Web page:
Rubbish Dump Landslide Kills 65 In Ethiopia


In an unfortunate and bizarre accident, a “landslide” of a massive mountain of trash left at least 65 people dead at a dump in Ethiopia on Saturday night. The accident happened at Koshe Garbage Landfill, which is located just outside the country’s capital, Addis Ababa. Many deaths are feared, which mostly include women and children, according to the officials.

Dozens are still missing, and many fear that the current death toll will only rise as around 150 people are speculated to be present at sight, reports a resident to the Associated Press. These unsuspecting people were living in their makeshift houses inhabited permanently by the residents of the landfill, but now only tons of refuse remains.

The landfill is approximately 50 years old, and the people living in the area are scavengers who sort through the filth to look for items to sell, as this is all they can afford.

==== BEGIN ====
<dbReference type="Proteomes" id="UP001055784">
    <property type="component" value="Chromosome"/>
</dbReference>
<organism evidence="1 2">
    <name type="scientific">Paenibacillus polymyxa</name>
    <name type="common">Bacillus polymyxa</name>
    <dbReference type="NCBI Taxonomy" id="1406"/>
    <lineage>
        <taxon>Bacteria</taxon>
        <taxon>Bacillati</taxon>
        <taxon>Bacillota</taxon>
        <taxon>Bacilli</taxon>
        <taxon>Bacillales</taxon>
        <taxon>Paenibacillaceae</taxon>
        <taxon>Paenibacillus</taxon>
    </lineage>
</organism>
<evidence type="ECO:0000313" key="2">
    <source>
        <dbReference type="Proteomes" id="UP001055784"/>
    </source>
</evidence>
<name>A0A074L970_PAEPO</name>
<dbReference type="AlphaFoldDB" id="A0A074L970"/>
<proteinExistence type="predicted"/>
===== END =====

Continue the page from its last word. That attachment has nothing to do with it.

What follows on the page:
It is still unclear on what caused Saturday night’s collapse at the Koshe landfill, and the residents report that the dumping of trash resumed in the recent months after a break of 6 months.

Tebeju Asres, who lived at the site, told AP,

“My mother and three of my sisters were there when the landslide happened. Now I don’t know the fate of all of them.”

Koshe means “dirty” in the local Amharic language, has had its fair share of smaller trash collapses killing two or three people, but the scale of this collapse is unprecedented.

Mulate, a resident of the area,  talked to the media while covering her face to hide her tears,

“I lived at that place for the past 11 years and I’ve never seen anything like this. My legs are badly hurt. I’m not sure I will ever walk again. And now I’m being told by nurses at this hospital to evacuate the emergency room. I don’t where to go next.”

Koshe receives about 300,000 tons of waste dumped by the 4 million population of the capital every year, and while the authorities have been trying to turn the garbage into a clean energy source since 2013 as part of Africa’s first waste-to-energy plant, the progress has been lethargic.

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